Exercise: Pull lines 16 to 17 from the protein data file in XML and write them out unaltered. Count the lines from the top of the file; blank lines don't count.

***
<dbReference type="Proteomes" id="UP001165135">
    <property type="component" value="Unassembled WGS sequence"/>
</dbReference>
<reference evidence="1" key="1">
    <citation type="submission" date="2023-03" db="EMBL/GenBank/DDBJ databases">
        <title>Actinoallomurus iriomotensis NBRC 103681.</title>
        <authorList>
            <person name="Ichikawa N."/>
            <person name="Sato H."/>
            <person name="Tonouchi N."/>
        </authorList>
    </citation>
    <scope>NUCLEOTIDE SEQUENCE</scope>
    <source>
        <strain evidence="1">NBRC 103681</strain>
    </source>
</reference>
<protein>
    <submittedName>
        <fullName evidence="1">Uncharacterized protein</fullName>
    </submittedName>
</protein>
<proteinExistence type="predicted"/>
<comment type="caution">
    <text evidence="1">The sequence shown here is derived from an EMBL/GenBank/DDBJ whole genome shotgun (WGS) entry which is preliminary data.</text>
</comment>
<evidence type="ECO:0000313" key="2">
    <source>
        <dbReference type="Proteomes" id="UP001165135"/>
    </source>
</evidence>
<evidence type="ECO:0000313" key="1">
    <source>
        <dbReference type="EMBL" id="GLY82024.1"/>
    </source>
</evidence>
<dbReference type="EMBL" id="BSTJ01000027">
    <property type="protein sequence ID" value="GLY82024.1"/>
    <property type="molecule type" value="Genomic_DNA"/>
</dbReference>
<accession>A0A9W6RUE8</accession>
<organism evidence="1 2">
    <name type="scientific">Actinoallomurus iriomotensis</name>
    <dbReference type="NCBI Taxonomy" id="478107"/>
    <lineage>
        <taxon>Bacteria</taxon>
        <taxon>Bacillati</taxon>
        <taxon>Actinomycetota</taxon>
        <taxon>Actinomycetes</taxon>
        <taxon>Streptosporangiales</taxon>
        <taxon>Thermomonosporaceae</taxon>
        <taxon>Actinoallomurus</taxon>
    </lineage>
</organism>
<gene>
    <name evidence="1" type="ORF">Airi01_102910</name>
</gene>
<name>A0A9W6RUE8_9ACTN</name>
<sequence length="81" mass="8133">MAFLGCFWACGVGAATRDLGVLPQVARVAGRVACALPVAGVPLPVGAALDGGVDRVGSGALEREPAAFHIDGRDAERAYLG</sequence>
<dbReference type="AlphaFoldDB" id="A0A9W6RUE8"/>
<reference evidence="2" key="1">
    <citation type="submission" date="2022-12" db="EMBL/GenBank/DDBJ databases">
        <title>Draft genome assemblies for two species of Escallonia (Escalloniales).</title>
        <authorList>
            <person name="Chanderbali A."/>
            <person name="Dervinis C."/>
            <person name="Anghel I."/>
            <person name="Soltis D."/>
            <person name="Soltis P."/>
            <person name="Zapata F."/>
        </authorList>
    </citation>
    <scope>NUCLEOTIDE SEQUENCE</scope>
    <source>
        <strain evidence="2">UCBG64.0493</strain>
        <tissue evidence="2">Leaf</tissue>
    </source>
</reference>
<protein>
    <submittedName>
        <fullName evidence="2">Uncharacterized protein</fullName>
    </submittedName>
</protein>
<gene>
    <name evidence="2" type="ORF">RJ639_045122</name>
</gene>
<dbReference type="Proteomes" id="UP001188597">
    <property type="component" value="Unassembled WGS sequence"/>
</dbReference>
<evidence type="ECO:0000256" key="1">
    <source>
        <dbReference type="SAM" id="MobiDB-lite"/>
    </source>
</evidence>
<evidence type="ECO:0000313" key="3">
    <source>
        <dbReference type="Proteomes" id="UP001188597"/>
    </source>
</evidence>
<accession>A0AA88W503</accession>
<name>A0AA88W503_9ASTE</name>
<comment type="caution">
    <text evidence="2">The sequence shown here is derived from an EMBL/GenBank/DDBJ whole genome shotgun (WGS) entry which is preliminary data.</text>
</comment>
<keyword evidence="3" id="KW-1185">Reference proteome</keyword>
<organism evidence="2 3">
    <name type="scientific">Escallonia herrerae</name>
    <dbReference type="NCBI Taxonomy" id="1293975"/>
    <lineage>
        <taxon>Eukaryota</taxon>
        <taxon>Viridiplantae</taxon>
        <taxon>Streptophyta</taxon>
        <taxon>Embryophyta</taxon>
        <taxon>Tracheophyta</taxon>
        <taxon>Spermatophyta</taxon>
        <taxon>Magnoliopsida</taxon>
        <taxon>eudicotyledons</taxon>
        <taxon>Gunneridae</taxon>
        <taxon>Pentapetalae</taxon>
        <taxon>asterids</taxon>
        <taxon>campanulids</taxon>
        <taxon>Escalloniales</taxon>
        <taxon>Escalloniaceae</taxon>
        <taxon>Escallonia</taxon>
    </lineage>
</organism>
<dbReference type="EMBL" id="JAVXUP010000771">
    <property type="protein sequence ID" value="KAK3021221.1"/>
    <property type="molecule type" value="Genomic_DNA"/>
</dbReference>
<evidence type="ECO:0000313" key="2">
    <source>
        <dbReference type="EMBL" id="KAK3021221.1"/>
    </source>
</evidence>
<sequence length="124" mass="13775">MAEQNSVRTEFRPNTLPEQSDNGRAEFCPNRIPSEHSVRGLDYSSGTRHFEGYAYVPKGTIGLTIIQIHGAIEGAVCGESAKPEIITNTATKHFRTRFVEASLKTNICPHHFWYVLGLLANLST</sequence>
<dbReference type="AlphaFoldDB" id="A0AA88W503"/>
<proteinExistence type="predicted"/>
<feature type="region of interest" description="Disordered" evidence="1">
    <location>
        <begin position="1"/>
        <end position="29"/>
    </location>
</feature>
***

    </source>
</reference>